Fyodor Lukyanov, writing in the Moscow Times, notes the current American presidential campaign has witnessed both Obama and McCain spouting anti-Russian rhetoric aimed at voters whose ancestors came from east European nations and who hate and fear Russia. “But,” he writes, “that does not mean the heated rhetoric the candidates use on the campaign trail will necessarily translate into actual foreign policy later.” He blames George Bush for developing a foreign policy based on an American right to do as it desired as a factor in creating tension between Russia and the United States. The building of missile bases in Poland and the Czech Republic has frightened Russia and Bush’s encouragement of the Georgian invasion of South Ossetia led to the current anger between the nations.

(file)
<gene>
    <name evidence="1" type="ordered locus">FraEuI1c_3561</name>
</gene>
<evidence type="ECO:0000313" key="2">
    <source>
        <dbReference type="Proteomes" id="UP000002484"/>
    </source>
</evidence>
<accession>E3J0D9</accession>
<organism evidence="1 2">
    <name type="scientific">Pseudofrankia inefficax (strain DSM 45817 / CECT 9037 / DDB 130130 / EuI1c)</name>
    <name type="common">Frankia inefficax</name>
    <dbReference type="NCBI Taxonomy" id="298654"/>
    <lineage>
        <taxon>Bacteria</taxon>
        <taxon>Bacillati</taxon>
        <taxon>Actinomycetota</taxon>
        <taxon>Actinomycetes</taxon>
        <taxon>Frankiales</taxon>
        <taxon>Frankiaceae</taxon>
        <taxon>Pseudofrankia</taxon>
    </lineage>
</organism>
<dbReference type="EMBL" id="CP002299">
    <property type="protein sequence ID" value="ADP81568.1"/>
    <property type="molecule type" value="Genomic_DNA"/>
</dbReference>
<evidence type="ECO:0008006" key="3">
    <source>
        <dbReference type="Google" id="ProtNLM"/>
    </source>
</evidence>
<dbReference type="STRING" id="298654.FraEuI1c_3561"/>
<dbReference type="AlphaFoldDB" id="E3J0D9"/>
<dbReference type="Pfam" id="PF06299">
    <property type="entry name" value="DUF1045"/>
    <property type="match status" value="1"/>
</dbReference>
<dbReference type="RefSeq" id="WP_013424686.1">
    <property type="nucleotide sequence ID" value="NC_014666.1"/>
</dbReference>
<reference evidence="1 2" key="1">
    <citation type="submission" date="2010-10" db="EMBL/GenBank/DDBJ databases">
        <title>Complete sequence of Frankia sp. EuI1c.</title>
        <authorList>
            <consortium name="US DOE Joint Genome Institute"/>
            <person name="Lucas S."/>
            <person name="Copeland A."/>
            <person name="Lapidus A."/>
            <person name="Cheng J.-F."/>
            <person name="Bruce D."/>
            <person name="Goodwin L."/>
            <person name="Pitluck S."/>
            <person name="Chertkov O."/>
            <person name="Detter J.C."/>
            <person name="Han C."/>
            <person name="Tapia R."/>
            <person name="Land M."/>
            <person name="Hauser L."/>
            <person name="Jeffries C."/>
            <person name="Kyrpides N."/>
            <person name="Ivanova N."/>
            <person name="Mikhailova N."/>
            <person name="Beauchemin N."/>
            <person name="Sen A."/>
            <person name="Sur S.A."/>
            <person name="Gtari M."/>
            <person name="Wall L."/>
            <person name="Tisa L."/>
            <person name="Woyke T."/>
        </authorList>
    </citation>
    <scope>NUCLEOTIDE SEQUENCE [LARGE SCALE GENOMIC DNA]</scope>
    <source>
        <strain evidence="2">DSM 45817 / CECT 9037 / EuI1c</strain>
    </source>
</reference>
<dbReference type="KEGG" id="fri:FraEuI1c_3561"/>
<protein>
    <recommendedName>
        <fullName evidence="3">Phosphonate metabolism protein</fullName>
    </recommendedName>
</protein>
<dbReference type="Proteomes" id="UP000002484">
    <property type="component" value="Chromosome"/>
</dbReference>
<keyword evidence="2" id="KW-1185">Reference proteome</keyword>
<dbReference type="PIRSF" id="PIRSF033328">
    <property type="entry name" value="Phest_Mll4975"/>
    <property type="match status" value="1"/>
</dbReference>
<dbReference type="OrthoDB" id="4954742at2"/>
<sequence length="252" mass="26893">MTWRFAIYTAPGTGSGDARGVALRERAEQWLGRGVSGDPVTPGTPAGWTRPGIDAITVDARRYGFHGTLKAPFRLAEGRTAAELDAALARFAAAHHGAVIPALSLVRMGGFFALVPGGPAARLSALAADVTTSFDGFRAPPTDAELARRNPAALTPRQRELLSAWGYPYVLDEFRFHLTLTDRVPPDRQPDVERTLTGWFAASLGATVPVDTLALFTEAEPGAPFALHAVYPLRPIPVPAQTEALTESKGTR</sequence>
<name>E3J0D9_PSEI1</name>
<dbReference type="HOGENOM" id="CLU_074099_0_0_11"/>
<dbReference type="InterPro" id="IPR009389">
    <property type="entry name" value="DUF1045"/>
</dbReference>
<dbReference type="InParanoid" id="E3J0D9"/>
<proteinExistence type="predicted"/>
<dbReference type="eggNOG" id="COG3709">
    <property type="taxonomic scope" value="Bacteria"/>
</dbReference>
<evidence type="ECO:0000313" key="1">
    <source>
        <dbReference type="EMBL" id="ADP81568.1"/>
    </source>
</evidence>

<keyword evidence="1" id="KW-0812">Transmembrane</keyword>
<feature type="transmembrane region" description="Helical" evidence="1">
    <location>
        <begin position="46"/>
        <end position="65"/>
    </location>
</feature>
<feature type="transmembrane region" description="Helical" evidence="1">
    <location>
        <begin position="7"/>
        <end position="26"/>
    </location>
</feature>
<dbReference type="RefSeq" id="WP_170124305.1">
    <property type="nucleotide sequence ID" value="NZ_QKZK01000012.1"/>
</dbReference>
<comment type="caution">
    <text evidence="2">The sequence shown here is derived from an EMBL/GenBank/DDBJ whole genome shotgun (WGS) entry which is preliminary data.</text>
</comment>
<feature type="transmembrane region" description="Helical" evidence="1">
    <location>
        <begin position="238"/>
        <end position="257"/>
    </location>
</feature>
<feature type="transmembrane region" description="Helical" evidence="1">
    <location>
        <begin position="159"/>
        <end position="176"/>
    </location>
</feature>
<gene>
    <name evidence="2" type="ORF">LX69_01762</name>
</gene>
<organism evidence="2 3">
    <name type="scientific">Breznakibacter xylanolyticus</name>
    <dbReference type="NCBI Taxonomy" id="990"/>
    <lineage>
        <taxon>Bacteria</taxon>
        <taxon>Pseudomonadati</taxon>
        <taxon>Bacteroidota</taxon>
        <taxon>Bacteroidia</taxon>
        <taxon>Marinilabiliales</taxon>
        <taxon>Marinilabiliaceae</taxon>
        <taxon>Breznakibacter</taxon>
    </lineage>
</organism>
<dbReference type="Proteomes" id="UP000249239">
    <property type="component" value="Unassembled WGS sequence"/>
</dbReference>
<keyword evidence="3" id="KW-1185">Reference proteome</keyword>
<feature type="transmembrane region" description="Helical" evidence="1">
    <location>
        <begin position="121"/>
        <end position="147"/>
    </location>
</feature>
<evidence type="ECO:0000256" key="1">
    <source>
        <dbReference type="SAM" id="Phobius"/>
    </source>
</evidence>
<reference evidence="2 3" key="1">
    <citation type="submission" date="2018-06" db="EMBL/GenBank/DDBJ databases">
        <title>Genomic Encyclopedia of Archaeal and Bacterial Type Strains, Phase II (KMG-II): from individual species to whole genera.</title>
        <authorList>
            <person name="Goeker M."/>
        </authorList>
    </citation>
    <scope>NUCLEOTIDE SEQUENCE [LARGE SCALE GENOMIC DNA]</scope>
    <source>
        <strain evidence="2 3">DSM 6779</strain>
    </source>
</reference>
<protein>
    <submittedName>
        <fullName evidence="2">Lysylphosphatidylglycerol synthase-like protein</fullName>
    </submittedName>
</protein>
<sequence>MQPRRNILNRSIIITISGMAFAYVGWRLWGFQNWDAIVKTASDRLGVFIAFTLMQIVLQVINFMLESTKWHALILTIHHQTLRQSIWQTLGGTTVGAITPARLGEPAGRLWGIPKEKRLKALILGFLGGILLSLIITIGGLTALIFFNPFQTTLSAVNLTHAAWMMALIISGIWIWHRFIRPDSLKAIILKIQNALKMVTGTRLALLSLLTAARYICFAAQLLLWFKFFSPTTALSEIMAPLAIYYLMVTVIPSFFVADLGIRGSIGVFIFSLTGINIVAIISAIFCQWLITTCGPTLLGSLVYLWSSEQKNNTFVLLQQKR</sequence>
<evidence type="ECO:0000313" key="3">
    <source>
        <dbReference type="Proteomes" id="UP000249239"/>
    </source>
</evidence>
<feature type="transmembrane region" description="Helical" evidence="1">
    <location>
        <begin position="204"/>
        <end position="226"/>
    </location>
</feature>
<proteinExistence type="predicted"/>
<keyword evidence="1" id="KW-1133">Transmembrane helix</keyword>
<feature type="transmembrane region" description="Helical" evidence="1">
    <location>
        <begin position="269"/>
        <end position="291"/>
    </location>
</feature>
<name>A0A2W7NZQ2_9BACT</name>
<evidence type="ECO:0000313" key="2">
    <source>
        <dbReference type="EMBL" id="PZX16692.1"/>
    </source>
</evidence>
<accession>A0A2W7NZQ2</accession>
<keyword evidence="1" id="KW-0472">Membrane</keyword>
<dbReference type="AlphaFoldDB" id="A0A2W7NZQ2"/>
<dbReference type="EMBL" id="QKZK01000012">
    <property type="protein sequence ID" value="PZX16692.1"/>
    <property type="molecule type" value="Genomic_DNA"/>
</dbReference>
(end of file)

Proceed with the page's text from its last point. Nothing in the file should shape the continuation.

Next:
Barack Obama has an opportunity to venture in new directions with Russia. An important first step would be to cancel the missile bases and sit down with Russian leaders in an effort to deal with issues such as Iranian development of nuclear power. A second step would be to encourage Georgia to work with South Ossetia by recognizing their right to autonomy. A third step would be to halt any further expansion of NATO eastward. Russia would then be prepared to cooperate with the EU and the United States on many foreign policy needs.